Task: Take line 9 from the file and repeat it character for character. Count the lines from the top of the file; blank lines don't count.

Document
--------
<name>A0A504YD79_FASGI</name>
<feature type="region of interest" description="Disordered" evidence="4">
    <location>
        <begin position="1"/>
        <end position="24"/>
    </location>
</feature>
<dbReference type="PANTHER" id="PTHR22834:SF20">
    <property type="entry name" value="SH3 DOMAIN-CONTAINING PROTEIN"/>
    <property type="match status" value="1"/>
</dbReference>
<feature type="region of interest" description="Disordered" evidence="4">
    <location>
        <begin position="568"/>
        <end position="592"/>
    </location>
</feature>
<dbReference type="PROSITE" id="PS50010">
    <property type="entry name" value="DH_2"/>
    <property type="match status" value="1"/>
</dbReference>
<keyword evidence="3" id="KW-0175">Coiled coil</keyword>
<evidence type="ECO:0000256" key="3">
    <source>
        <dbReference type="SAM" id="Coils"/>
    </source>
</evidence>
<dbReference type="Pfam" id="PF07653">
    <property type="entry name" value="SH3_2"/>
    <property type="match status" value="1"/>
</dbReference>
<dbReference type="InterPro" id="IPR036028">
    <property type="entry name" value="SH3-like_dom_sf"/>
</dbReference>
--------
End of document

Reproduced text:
    <property type="entry name" value="SH3 DOMAIN-CONTAINING PROTEIN"/>